Titanic FAQs: The Last Sighting of Thomas Andrews

A Record Set Straight:
The Last Sighting of Thomas Andrews

Question: Was Thomas Andrews really last seen in the First Class Smoking Room, as outlined in most books, and as shown in many movies and documentaries?

Answer: No.

It is perhaps the most iconic, and best-known scene in Titanic history: Thomas Andrews – a rising star in the Harland & Wolff shipyard, nephew of Lord Pirrie, and one of the men most intimately connected with the construction of the Olympic-class ships – stands stoically in the First Class Smoking Room. It is near the end of the sinking, about 2:15 a.m., and her ‘builder’ is in a state of shock, immobilized at the enormity, the sheer impossibility, of what is happening around him. He stares at the painting over the fireplace, perhaps adjusts the clock on the mantle, and perhaps then sits in an overstuffed chair to await the end as the ship tears itself apart around him.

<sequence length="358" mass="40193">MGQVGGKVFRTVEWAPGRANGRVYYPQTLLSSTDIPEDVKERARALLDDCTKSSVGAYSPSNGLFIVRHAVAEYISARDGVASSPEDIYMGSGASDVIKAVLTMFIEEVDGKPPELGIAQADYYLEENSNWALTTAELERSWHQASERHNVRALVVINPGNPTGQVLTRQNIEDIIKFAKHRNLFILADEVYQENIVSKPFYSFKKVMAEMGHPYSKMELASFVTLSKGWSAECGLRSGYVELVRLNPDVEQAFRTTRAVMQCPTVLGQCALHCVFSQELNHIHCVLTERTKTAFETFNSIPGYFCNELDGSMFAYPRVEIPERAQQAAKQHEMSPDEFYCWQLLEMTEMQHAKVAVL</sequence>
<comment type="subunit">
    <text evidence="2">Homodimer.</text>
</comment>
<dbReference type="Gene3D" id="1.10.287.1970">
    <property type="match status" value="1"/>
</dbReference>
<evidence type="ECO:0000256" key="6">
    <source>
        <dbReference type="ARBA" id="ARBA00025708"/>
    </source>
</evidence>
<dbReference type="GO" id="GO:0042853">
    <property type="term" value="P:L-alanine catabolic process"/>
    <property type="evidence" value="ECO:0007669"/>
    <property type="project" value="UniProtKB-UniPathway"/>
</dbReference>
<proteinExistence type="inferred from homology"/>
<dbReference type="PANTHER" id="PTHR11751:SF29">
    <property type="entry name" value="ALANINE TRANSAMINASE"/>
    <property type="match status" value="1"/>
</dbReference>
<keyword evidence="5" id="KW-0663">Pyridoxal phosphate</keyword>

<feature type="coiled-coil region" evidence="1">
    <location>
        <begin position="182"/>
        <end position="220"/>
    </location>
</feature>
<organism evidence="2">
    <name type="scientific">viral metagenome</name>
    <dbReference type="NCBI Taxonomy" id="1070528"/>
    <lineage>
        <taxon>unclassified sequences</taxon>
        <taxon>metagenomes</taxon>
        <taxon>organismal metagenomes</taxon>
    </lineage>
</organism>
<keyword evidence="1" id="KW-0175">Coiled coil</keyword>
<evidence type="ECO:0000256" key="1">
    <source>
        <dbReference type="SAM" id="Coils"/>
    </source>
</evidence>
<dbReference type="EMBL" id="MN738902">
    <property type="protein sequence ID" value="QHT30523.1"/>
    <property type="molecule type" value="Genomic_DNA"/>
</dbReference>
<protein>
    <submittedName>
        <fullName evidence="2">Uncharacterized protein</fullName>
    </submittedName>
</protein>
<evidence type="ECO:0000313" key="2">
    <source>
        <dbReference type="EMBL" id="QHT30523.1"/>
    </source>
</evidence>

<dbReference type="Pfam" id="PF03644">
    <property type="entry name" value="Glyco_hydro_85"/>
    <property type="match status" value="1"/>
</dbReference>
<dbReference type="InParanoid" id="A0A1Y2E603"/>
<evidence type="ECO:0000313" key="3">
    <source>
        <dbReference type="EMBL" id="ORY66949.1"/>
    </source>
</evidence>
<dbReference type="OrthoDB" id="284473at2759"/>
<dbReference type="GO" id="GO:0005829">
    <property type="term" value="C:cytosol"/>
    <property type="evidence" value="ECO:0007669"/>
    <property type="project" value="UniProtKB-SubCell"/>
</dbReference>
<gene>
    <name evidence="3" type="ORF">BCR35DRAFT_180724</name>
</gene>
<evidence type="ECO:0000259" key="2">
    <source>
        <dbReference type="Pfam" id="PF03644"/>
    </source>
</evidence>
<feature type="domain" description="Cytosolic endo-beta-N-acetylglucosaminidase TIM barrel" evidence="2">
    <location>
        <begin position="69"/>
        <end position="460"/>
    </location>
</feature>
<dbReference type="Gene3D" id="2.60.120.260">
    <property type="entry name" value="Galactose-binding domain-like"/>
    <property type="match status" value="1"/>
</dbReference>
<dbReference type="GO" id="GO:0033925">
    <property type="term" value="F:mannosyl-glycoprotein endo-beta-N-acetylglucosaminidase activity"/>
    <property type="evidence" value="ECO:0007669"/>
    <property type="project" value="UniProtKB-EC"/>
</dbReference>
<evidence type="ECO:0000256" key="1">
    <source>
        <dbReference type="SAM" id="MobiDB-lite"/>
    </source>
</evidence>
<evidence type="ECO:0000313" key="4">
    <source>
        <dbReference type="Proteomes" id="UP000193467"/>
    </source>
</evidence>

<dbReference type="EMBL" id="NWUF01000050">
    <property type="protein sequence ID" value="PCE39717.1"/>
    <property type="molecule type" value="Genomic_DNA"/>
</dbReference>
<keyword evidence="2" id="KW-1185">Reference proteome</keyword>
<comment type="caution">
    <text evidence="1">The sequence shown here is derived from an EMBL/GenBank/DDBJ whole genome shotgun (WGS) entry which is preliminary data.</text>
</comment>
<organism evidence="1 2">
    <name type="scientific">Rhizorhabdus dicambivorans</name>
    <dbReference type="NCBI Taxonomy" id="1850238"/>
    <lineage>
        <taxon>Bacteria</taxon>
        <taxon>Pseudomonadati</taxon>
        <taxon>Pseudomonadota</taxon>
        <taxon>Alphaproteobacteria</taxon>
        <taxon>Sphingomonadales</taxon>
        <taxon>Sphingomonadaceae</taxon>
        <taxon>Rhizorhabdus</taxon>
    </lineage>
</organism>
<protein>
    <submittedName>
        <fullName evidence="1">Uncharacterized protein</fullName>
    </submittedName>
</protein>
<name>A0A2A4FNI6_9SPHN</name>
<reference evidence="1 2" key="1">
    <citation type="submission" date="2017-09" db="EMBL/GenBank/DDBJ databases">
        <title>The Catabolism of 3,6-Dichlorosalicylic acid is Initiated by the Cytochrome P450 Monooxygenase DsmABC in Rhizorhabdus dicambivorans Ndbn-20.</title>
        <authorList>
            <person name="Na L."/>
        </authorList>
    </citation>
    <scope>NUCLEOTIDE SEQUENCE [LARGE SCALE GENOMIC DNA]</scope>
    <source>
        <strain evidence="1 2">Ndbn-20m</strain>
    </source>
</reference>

This is the legend, the heroic vision we all have in our mind’s eye about the end of Thomas Andrews. Yet it is also a myth. That was not how Andrews met his end.

The story of this sighting came from Verandah Cafe Steward John Stewart; he reported seeing Andrews in the Smoking Room, with his lifebelt draped over a nearby chair. However, Stewart actually left the ship at 1:40 am. The story was apparently first made public in Shan Bullock’s book about Andrews, but Bullock never claimed that it was ‘the last sighting’ of Andrews. In fact, he pointed out that there were sightings of him after that point.

Indeed, during the research phase of On A Sea of Glass: The Life & Loss of the RMS Titanic, my co-authors and I found two parallel first-hand accounts by Mess Steward Cecil William N. Fitzpatrick (his name is occasionally given incorrectly on some crew lists). These accounts placed Andrews on the Bridge with Captain Smith in those last moments just befor ethe ship took its ‘slight but definite plunge’. The two men, Fitzpatrick said, entered the water together.

Although less well known, this is actually the best-documented last-sighting of Andrews.

Recommended Reading:

On A Sea of Glass: The Life & Loss of the RMS Titanic┬áby Tad Fitch, J. Kent Layton and Bill Wormstedt (Appendix L: Thomas Andrews’ Fate)